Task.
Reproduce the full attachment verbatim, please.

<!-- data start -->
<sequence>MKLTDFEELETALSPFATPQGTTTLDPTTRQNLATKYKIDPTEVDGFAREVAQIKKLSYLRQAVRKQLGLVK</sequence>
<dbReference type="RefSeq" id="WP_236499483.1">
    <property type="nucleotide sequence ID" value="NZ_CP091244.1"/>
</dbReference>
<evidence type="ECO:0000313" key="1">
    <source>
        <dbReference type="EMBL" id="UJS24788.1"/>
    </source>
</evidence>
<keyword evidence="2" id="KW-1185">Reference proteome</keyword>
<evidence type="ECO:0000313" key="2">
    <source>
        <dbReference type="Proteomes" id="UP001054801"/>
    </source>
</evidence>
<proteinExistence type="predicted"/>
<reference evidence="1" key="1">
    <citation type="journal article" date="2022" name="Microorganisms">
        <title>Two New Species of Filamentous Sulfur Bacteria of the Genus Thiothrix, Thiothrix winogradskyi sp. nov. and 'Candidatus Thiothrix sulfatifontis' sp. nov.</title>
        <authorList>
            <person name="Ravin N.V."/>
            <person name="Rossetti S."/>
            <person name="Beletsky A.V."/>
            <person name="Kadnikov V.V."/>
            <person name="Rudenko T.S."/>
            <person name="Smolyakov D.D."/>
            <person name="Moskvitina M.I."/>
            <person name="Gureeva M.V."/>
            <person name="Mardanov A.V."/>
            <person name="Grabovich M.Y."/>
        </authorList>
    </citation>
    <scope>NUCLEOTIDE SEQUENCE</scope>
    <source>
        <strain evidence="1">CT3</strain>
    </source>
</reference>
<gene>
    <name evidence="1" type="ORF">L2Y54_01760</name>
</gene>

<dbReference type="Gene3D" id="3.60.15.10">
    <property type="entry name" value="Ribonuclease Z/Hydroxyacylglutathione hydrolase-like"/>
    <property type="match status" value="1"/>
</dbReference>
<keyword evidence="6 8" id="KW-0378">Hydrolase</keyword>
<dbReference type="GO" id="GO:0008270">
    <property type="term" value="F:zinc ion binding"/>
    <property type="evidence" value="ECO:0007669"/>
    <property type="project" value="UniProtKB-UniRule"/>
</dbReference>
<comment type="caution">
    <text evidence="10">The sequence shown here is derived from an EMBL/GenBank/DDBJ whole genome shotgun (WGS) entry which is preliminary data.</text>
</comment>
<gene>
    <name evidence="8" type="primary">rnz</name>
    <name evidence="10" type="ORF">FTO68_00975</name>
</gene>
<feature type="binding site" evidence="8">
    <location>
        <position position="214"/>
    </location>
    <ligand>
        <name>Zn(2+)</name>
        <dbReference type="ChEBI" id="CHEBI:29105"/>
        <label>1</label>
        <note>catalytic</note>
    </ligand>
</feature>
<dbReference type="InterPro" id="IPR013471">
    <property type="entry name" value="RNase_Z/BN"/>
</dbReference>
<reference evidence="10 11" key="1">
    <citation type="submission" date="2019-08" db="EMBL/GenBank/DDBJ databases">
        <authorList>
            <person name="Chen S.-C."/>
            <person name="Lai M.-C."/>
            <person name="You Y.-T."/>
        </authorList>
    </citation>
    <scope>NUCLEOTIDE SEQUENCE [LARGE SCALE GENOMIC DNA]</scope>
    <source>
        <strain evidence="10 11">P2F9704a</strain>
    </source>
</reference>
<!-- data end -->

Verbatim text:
<sequence>MKLTDFEELETALSPFATPQGTTTLDPTTRQNLATKYKIDPTEVDGFAREVAQIKKLSYLRQAVRKQLGLVK</sequence>
<dbReference type="RefSeq" id="WP_236499483.1">
    <property type="nucleotide sequence ID" value="NZ_CP091244.1"/>
</dbReference>
<evidence type="ECO:0000313" key="1">
    <source>
        <dbReference type="EMBL" id="UJS24788.1"/>
    </source>
</evidence>
<keyword evidence="2" id="KW-1185">Reference proteome</keyword>
<evidence type="ECO:0000313" key="2">
    <source>
        <dbReference type="Proteomes" id="UP001054801"/>
    </source>
</evidence>
<proteinExistence type="predicted"/>
<reference evidence="1" key="1">
    <citation type="journal article" date="2022" name="Microorganisms">
        <title>Two New Species of Filamentous Sulfur Bacteria of the Genus Thiothrix, Thiothrix winogradskyi sp. nov. and 'Candidatus Thiothrix sulfatifontis' sp. nov.</title>
        <authorList>
            <person name="Ravin N.V."/>
            <person name="Rossetti S."/>
            <person name="Beletsky A.V."/>
            <person name="Kadnikov V.V."/>
            <person name="Rudenko T.S."/>
            <person name="Smolyakov D.D."/>
            <person name="Moskvitina M.I."/>
            <person name="Gureeva M.V."/>
            <person name="Mardanov A.V."/>
            <person name="Grabovich M.Y."/>
        </authorList>
    </citation>
    <scope>NUCLEOTIDE SEQUENCE</scope>
    <source>
        <strain evidence="1">CT3</strain>
    </source>
</reference>
<gene>
    <name evidence="1" type="ORF">L2Y54_01760</name>
</gene>

<dbReference type="Gene3D" id="3.60.15.10">
    <property type="entry name" value="Ribonuclease Z/Hydroxyacylglutathione hydrolase-like"/>
    <property type="match status" value="1"/>
</dbReference>
<keyword evidence="6 8" id="KW-0378">Hydrolase</keyword>
<dbReference type="GO" id="GO:0008270">
    <property type="term" value="F:zinc ion binding"/>
    <property type="evidence" value="ECO:0007669"/>
    <property type="project" value="UniProtKB-UniRule"/>
</dbReference>
<comment type="caution">
    <text evidence="10">The sequence shown here is derived from an EMBL/GenBank/DDBJ whole genome shotgun (WGS) entry which is preliminary data.</text>
</comment>
<gene>
    <name evidence="8" type="primary">rnz</name>
    <name evidence="10" type="ORF">FTO68_00975</name>
</gene>
<feature type="binding site" evidence="8">
    <location>
        <position position="214"/>
    </location>
    <ligand>
        <name>Zn(2+)</name>
        <dbReference type="ChEBI" id="CHEBI:29105"/>
        <label>1</label>
        <note>catalytic</note>
    </ligand>
</feature>
<dbReference type="InterPro" id="IPR013471">
    <property type="entry name" value="RNase_Z/BN"/>
</dbReference>
<reference evidence="10 11" key="1">
    <citation type="submission" date="2019-08" db="EMBL/GenBank/DDBJ databases">
        <authorList>
            <person name="Chen S.-C."/>
            <person name="Lai M.-C."/>
            <person name="You Y.-T."/>
        </authorList>
    </citation>
    <scope>NUCLEOTIDE SEQUENCE [LARGE SCALE GENOMIC DNA]</scope>
    <source>
        <strain evidence="10 11">P2F9704a</strain>
    </source>
</reference>